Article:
As absurd as the charges against Maziar Bihari, the Iranians were on to something when they kept harping on Newsweek being a den of spies. Again, if I had written the screenplay, I would have had Rosewater read excerpts from Carl Bernstein’s Rolling Stone article from October 20, 1977—back at a time when the CIA rather than reporters like James Risen were on he defensive:
… At Newsweek, Agency sources reported, the CIA engaged the services of several foreign correspondents and stringers under arrangements approved by senior editors at the magazine.
… “To the best of my knowledge:” said [Harry] Kern, [Newsweek’s foreign editor from 1945 to 1956] “nobody at Newsweek worked for the CIA…. The informal relationship was there. Why have anybody sign anything? What we knew we told them [the CIA] and the State Department…. When I went to Washington, I would talk to Foster or Allen Dulles about what was going on …. We thought it was admirable at the time. We were all on the same side.” CIA officials say that Kern’s dealings with the Agency were extensive.
… When Newsweek was purchased by the Washington Post Company, publisher Philip L. Graham was informed by Agency officials that the CIA occasionally used the magazine for cover purposes, according to CIA sources. “It was widely known that Phil Graham was somebody you could get help from,” said a former deputy director of the Agency. . . . But Graham, who committed suicide in 1963, apparently knew little of the specifics of any cover arrangements with Newsweek, CIA sources said.
I am not sure what Americans will get out of this film, but there is at least one Iranian it left cold. This is what Kaveh Mousavi, “the pseudonym of an atheist ex-Muslim living in Iran, subject to one of the world’s remaining theocracies” and “a student of English Literature, an aspiring novelist, and part-time English teacher”, had to say:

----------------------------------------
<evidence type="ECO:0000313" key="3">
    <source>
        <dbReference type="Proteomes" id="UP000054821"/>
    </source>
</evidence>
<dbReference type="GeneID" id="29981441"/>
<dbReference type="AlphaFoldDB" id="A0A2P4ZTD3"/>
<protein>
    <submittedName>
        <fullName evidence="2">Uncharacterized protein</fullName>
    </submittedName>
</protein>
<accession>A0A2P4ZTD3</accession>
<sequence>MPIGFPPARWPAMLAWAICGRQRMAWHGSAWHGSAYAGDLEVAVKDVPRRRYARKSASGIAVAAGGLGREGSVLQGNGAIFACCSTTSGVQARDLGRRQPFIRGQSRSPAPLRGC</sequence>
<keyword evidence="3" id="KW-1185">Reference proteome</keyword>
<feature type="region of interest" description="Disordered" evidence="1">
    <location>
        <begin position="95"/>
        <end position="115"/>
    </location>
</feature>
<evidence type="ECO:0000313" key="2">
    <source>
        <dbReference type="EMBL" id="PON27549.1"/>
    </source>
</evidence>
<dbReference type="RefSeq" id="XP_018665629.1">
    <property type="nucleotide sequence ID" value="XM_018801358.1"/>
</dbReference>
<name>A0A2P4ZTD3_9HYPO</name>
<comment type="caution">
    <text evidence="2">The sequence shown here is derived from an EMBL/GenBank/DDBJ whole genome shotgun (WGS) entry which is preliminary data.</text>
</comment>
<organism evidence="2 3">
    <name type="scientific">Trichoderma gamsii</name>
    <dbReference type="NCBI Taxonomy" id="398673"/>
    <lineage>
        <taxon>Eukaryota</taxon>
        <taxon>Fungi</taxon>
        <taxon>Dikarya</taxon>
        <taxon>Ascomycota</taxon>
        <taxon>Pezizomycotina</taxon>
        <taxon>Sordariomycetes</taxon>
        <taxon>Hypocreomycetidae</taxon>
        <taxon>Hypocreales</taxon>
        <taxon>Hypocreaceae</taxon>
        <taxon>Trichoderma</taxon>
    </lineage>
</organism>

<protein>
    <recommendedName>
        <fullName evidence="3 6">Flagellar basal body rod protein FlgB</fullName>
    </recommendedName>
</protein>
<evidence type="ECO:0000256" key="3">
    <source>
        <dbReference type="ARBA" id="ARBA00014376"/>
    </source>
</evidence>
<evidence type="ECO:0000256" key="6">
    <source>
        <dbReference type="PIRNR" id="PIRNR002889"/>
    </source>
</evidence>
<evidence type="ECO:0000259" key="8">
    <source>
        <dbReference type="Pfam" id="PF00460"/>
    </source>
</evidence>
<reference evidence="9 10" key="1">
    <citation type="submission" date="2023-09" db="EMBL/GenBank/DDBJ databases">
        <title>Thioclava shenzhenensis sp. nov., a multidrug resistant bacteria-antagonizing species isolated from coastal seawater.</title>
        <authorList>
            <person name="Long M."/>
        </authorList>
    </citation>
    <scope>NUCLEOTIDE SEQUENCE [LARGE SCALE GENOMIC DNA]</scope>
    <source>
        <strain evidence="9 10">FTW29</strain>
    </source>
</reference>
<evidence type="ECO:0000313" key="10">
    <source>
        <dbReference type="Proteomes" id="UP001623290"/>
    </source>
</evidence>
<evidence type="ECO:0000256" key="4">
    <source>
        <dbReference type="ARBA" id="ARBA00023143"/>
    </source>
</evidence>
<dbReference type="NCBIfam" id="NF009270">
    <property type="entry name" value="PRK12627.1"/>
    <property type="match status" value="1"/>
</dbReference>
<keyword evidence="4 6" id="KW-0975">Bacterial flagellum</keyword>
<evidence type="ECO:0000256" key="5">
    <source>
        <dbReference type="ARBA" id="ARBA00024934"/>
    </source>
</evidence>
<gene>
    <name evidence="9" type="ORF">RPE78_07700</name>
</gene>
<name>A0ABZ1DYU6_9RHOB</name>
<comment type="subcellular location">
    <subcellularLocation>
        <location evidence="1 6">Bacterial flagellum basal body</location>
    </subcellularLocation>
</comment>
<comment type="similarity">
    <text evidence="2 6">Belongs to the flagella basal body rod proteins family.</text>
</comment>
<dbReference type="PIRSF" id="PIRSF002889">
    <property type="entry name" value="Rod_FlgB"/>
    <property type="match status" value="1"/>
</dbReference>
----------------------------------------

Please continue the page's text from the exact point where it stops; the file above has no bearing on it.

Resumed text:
Bahari appeared on a program called Pargar, on BBC Persian TV. In that program he not only defended his caving as a right thing to do (which is defensible), he attacked people who remained resilient under torture. He called them – repeatedly – romantics, and foolish revolutionaries behind the flow of times, and he said all of this to the face of Iraj Mesdaghi, a man who was a political prisoner in the 80s, when the regime was ten times more vicious than 2009, who had barely escaped a massacre, and had remained resilient under severe torture, which eclipses Bahari’s torture by miles.
It was from that time that I abhorred Bahari. Many of people I knew abhorred him already for confessions, but I find that wrong. No one can demand others to act in a certain in face of torture. He had the right to choose his own safety and freedom. But I abhor him for belittling real heroes, real freedom fighters, people he’s not worthy of licking their shoes. It’s one thing to defend your own choice, it’s another to demean the choice of those who made other (arguably more honorable) choices. And this was in the heat of the time we felt Green Movement is being defeated, and we felt desperate and very angry. It wasn’t a good time to shit on the heroes of an oppressed movement, and there was no need to.
Let me conclude with a few words about Jon Stewart, a comedian I tend to avoid nowadays for the same reasons I avoid Stephen Colbert and MSNBC. For the past six years we have been living under a regime that is in many ways worse than the one that preceded it, at least if you compare it to George W. Bush’s relatively chastened second term. I simply don’t want to be reminded of how lousy the Koch brothers are when Obama has deported more “illegal” immigrants than Bush.
Comedy is all about biting the hand that feeds it. The Viacom Corporation owns Comedy Central, the cable station that hosts “The Daily Show”. Viacom’s Rupert Murdoch is a nonagenarian named Sumner Redstone, whose net worth is $6.2 billion. Despite being a life-long Democrat, Redstone endorsed George W. Bush in 2004. In addition to his control over Viacom, he also has effective ownership of CBS, formerly the parent company of Viacom.
CBS and Viacom are major players in a media oligopoly that has been reduced to a smaller number over the past several decades, the fiefdom of people like Sumner Redstone and Rupert Murdoch. In a country where the free press reigns, there is no need to torture journalists or imprison them. The system works by making the stakes for reaching a mass audience so impossibly high that critics of the system in effect suffer solitary confinement. There is no need to put a gag over the socialist press since the costs of becoming a “player” are so high. Once that movement begins to gain the hearing that the Green Movement got in Iran, trust me that our own Maziar Biharis will end up in our own Evin prisons. Take a look at what James Risen is up against right now to get a feel for what awaits us.